Sunday, March 17, 2013

Get to know the PRSA Code of Ethics like the back of you hand

Score one more for the value of the Public Relations Society of America. Last week, PRSA launched an app for the Code of Ethics.

Oh no, public relations ethics. How boring.

PR ethics is what separates the wheat from the chaff. It separates those public relations professionals who are useful and valuable to an organization from those that are all but worthless.
The Public Relations Society of America (PRSA) is committed to ethical practices. The level of public trust PRSA members seek, as we serve the public good, means we have taken on a special obligation to operate ethically...Each of us sets an example for each other - as well as other professionals - by our pursuit of excellence with powerful standards of performance, professionalism, and ethical conduct....We believe our professional values are vital to the integrity of the profession as a whole.
Codes of ethics are not unique to PRSA, a quick search of a few other related communication organizations, National School Public Relations Association, International Association of Business Communicators and the Society of Professional Journalists, found well-crafted and robust ethics guidelines.

According to the announcement, the ethics app provides easy reference to PRSA’s Code and Statement of Professional Values and Code provisions. It also includes:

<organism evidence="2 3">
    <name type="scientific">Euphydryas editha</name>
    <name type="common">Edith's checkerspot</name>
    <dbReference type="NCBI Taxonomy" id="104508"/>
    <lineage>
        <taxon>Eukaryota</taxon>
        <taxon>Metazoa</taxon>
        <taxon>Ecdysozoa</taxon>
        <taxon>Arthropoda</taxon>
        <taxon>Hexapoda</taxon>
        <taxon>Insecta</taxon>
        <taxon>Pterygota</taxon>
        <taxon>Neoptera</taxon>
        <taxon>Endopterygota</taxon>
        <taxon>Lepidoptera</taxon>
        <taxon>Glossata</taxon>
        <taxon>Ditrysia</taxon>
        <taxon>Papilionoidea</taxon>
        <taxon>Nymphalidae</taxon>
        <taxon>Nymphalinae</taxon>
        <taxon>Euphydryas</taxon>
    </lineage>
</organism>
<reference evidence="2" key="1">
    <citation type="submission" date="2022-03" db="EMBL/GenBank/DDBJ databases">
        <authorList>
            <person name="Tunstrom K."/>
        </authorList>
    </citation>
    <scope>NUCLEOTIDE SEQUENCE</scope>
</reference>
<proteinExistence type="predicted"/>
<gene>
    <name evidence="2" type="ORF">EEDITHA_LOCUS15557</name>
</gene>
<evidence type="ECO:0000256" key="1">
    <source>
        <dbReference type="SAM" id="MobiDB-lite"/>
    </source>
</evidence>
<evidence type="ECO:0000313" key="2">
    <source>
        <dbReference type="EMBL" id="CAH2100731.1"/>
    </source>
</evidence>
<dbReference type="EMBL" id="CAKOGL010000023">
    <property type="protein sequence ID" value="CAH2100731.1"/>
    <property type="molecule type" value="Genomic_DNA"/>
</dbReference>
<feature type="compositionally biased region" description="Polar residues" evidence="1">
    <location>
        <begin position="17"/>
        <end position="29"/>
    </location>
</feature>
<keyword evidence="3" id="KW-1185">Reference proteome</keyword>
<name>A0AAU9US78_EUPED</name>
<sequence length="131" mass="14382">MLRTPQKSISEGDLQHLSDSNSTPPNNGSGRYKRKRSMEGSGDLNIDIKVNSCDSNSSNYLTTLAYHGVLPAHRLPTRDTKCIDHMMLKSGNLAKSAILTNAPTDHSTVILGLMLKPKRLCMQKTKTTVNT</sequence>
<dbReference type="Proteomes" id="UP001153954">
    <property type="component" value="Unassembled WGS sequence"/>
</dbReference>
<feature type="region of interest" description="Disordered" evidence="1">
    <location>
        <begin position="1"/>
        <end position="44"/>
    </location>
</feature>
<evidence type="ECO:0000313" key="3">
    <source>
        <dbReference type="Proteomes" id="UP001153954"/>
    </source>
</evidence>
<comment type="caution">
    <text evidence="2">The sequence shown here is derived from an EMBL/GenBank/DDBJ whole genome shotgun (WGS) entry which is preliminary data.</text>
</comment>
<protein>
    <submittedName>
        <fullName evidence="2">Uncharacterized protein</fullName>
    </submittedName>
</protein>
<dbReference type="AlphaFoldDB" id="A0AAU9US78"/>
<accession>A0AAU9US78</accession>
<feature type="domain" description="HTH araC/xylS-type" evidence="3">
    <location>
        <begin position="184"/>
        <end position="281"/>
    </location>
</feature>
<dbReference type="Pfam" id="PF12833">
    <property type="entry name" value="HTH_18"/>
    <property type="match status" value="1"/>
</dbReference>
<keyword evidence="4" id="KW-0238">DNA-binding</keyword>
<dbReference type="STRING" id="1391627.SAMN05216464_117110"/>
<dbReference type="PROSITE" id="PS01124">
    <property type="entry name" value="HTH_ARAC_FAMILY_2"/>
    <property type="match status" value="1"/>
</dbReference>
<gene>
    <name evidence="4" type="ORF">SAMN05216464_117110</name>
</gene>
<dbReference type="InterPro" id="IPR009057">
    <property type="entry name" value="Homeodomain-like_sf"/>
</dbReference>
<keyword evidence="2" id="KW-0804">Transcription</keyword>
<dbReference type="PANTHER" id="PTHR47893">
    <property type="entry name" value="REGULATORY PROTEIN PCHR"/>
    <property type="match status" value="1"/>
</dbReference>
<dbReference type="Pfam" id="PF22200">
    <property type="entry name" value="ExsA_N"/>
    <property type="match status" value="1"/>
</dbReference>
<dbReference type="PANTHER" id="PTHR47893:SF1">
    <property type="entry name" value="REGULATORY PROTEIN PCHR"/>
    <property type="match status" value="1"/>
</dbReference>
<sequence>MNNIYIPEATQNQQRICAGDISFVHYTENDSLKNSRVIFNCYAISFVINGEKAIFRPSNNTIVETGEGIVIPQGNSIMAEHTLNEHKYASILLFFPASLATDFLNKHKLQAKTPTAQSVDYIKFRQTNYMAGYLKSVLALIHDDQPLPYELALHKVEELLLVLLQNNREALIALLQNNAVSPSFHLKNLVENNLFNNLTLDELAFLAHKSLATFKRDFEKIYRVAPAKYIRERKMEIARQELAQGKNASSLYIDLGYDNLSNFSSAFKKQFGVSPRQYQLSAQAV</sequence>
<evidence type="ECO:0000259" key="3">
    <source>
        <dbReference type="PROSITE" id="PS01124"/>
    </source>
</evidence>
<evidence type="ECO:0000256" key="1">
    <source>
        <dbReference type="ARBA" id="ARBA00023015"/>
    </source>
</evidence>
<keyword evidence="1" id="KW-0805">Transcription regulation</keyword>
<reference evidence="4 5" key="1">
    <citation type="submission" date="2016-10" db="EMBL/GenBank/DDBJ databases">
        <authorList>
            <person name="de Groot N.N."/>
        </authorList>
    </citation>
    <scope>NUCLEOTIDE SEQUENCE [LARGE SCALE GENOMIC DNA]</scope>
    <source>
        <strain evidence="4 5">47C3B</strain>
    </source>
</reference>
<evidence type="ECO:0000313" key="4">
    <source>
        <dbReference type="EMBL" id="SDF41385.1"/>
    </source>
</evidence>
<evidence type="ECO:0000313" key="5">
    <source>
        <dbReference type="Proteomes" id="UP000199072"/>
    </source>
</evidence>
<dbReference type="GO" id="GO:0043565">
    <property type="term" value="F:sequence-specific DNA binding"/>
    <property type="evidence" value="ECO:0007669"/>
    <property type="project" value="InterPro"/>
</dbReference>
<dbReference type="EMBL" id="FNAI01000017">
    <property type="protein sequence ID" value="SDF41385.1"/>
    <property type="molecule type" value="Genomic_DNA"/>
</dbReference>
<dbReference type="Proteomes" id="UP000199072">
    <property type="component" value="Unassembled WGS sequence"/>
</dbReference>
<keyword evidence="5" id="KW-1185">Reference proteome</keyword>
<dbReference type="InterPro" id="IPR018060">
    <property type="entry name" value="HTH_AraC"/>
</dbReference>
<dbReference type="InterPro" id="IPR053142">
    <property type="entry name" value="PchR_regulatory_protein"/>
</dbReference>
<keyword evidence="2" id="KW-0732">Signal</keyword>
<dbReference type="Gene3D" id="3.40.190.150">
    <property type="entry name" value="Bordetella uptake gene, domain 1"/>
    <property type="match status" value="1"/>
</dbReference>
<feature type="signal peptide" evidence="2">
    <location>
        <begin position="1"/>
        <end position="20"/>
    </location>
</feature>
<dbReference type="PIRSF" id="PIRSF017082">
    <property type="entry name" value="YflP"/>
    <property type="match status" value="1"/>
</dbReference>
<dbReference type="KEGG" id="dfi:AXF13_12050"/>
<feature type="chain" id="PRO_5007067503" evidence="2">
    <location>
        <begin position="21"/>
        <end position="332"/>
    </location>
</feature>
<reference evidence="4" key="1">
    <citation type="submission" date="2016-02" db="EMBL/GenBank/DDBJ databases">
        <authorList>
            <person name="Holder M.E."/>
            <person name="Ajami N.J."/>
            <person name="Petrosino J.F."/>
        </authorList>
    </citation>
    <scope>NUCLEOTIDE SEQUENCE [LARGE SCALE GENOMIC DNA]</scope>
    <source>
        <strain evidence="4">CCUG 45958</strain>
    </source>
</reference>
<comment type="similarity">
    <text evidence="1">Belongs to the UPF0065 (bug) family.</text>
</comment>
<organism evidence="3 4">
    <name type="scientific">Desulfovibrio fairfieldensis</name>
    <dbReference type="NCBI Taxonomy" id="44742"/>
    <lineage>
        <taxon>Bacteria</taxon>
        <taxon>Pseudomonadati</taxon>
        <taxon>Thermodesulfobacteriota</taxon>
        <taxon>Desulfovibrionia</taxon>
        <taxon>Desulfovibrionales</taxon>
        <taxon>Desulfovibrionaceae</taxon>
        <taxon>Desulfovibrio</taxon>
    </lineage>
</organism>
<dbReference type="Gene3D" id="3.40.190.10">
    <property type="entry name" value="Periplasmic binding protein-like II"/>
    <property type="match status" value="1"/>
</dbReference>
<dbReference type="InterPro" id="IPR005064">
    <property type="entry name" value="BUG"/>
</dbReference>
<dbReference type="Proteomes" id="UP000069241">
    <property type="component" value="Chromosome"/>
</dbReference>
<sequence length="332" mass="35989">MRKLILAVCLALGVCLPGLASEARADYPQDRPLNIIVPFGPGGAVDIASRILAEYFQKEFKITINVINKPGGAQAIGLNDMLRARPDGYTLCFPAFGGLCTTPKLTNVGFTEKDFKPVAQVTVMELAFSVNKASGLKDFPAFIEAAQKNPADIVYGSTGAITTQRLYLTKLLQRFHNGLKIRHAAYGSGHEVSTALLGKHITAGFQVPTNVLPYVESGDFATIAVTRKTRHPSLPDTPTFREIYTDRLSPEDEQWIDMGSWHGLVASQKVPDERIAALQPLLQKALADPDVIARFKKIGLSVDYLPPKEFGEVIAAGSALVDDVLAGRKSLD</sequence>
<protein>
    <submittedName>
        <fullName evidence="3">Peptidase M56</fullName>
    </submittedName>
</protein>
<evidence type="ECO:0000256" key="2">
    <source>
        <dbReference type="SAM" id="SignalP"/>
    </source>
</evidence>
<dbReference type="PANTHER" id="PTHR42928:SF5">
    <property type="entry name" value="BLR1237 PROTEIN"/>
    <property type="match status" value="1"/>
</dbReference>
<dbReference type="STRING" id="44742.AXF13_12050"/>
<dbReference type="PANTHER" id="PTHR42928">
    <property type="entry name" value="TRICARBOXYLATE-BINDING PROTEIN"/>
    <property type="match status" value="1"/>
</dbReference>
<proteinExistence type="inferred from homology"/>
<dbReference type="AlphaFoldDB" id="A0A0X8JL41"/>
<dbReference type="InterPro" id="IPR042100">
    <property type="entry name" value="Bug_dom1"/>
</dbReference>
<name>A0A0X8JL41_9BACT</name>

• PRSA ethics-related blog posts
  • Professional Standards Advisories which offer timely guidance on emerging ethics issues such as illegal recordings, ethical use of interns, professional conflicts of interest, use of VNRs as a PR tool, etc.
  • Email access to members of PRSA’s Board of Ethics and Professional Standards
  • A short Ethics Quiz
The PRSA Ethics app is available for free for Android devices on Google Play and Apple iOS devices. Is this mobile ethics app a game-changer for the profession? Probably not. What it tells me is that the PRSA continues to find ways to provide resources to its membership for the benefit of the public relations profession.

Good work and thank you, PRSA.

Friday, March 15, 2013

We Choose Texas Public Schools

Over the last decade, it seems numerous groups have thankfully formed to advocate for public school districts across Texas. While these groups have strong commitments to public education, each has its own vision, mission, and objectives, often leaving school districts, parents, employees and public school supporters without a simple unifying message or call to action. My hope is for more people to stand up and say, "We Choose Texas Public Schools."

We Choose Texas Public Schools is a concept campaign offered freely for public school district communities, parents, students and staff. I came up with it for a public education celebration rally in February that my school district hosted with four other districts in North Texas. We had yard signs (pictured above) made to distribute to attendees. (The cost of these signs was covered by a sponsor.)